Most of us say to ourselves, “I never would have fallen for the Bernie Madoff Ponzi scheme that bilked billions of dollars from unsuspecting investors.” Yeah right. I suspect many of us would have if we just had enough money to make it worthwhile for Bernie to come after us. So what about the smaller-time bandits who are trying to squeeze the little they can from the less-than-rich? And what about our older parents who seem perfectly ripe for the kinds of con jobs that are going on now?

Scams and financial fraud are ever-present. And as citizens we should be aghast at how many people are affected. What galls me most is how many of these scams play directly to our senior population. Many older people don’t have that built-in suspicion the rest of us have since they grew up in a more innocent time when you could actually leave your door unlocked. And many don’t have the technological savvy to know what they can and cannot do when they get on their computers or cell phones.

A recent survey from the Investor Protection Trust found that over 7 million seniors had been scammed. That’s about 20% of the American population over 65. Scandalous.

The good news is that there is a movement to address this. The Prevent Elder Financial Abuse Call-in Program was created to help our parents avoid being ripped off. Several organizations have sponsored this program and set up telephone hotlines to help. Here are the numbers to call if you have concerns or questions:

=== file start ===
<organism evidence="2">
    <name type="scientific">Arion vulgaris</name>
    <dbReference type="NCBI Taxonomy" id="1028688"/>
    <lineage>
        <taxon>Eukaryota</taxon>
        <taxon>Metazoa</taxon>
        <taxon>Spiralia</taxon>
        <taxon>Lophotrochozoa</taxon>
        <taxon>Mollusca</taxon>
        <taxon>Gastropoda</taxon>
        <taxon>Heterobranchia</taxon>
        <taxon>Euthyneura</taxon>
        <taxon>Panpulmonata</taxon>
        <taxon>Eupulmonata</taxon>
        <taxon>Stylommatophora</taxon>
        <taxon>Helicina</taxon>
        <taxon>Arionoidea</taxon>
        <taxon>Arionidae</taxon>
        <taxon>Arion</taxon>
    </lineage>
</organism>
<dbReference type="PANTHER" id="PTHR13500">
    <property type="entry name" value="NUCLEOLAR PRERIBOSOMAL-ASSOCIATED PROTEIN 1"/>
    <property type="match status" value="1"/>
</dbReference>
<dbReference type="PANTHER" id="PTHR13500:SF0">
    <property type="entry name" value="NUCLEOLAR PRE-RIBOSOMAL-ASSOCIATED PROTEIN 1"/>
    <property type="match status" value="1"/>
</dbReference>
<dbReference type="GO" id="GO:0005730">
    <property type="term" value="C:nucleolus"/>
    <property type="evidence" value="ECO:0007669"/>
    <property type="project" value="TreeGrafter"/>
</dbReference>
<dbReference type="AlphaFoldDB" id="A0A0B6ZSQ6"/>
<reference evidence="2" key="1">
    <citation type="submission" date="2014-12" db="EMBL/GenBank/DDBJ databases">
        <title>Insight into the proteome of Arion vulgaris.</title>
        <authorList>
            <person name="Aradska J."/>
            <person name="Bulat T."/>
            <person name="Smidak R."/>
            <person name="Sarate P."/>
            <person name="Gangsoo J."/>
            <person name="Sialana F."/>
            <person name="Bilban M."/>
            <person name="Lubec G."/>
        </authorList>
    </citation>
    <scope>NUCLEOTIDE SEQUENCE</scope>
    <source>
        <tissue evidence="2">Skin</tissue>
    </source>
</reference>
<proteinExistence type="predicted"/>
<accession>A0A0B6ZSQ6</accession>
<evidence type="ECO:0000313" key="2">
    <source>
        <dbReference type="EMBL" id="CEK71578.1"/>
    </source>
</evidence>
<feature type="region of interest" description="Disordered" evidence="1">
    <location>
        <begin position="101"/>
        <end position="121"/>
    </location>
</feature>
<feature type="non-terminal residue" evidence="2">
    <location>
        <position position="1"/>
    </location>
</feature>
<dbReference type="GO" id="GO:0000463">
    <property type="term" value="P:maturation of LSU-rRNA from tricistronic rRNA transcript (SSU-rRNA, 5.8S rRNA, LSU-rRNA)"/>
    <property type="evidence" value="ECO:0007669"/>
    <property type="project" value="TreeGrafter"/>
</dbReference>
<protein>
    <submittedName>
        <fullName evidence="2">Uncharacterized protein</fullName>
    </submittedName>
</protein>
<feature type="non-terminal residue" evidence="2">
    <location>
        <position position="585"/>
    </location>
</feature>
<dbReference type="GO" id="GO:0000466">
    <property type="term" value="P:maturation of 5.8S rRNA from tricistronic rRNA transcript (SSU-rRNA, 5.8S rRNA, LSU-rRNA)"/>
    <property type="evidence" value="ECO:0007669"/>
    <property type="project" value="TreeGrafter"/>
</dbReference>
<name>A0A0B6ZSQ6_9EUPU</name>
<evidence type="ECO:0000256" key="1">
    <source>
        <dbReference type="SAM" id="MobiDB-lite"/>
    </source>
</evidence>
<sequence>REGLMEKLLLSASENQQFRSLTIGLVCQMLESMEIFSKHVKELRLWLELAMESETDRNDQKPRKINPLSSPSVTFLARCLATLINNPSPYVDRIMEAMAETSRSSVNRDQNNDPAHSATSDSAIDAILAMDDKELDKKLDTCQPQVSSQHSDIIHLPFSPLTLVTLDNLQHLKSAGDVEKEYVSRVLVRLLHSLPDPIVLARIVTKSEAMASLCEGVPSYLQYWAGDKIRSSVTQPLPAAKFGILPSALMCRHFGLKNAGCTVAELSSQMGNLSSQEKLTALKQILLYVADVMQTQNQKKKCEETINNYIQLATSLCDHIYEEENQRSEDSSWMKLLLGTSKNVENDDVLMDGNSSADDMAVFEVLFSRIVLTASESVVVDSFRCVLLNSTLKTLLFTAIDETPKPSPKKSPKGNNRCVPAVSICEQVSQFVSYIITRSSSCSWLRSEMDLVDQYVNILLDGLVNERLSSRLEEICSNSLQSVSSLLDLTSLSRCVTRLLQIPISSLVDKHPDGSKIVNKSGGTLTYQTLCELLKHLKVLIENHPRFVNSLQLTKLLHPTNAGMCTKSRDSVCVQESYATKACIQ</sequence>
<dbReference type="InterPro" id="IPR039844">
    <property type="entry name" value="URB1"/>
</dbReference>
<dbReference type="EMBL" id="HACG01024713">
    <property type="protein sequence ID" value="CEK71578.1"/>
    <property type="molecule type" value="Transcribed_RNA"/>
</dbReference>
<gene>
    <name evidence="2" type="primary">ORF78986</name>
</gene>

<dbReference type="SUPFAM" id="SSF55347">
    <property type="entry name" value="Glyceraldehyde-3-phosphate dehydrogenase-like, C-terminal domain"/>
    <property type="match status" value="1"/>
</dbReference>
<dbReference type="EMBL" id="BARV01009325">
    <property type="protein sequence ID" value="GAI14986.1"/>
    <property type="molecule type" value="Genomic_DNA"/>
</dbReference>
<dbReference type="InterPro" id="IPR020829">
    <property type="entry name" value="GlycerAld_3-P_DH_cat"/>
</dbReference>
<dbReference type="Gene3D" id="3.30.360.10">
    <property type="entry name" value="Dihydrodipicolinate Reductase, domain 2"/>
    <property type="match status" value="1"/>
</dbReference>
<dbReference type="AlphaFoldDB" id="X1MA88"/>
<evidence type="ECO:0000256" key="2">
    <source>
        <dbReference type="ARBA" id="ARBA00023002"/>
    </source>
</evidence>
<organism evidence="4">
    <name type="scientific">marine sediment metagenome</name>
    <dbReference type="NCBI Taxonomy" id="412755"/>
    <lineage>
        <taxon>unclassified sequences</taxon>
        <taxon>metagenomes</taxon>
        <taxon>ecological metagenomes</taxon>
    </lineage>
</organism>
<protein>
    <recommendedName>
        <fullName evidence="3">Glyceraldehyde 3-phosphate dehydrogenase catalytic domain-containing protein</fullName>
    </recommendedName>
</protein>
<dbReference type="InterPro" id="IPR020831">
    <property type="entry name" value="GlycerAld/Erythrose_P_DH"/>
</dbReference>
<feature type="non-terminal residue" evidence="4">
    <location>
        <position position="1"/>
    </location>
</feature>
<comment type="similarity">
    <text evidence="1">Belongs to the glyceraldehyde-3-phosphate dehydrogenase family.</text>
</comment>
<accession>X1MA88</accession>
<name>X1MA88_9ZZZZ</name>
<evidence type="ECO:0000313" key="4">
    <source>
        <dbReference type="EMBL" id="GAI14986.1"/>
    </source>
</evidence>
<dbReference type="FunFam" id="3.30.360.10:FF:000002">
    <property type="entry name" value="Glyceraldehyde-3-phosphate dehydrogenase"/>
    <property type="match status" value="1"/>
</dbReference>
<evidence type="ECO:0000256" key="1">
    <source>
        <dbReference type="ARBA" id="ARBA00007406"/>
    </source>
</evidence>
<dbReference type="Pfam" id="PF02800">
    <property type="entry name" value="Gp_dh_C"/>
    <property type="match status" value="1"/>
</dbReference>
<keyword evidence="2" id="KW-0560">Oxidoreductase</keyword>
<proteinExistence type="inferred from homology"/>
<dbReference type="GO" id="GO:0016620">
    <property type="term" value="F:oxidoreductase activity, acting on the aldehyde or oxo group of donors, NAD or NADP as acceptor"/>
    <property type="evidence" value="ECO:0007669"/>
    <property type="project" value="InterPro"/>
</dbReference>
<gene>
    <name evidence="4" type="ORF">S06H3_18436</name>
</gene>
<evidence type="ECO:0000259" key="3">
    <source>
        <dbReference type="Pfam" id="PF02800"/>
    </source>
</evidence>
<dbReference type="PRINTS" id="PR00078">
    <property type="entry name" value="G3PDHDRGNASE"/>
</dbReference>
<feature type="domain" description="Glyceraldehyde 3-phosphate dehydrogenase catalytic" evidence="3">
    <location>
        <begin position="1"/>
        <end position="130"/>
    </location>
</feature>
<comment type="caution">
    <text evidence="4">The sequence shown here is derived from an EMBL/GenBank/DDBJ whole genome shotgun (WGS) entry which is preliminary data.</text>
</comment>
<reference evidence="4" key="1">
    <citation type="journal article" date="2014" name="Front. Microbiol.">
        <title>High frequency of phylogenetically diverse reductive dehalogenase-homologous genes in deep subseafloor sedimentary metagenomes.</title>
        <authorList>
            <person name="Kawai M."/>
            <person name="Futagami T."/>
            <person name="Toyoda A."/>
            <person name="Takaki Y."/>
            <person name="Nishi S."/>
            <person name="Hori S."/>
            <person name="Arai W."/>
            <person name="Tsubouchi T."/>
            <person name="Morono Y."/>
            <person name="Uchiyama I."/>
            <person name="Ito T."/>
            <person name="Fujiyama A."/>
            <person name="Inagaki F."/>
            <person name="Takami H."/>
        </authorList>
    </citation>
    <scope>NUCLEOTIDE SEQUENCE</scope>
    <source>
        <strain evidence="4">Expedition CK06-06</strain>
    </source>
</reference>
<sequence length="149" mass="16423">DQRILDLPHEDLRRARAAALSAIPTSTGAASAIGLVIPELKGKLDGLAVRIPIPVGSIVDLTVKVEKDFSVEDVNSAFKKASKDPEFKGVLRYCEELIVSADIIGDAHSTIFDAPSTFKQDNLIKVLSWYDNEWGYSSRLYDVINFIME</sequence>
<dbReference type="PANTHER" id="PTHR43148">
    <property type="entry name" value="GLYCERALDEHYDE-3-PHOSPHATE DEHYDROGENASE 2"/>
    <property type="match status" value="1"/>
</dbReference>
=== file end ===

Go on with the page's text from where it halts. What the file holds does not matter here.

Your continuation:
• General finance questions: (888) 227-1776
  • Medical questions: (888) 303-0430
  • Financial abuse: (888) 303-3297
For more information about the call-in program, go to

But as children of aging parents, there are other things we can and must do to prevent our parents from being victims.

  1. Talk to your parents about these conmen calling or emailing with great opportunities. Warn them and remind them that “if it sounds too good to be true, it IS too good to be true.
  2. Talk to your parents about protecting their online activity. Be sure there are anti virus software programs on their computers and remind them to never give out their credit card info on a link they received in an email. If unsure, they should separately go to the website they are purchasing from, not the link they got in the email.
  3. Be a snoop! I don’t mean pry into their personal files or drawers. But pay attention and ask a lot of questions about what they’re doing on the computer, where they’re investing, how they’re investing, and beg them to tell you about any opportunities they are considering investing in.
We welcome the kinds of programs sponsored by And we hope that many more people write about it and talk about fraud and abuse against our seniors so that we can stop these thieves before they strike.

9/20/2012 07:34:08 am

Interesting thoughts, just wanted to mention I came from Google.

3/31/2014 04:28:30 pm

Cheers! Regarding this informative news about financial market & their fraud its happen generally now a day because trader or investors they have no knowledge about market so it can be happened


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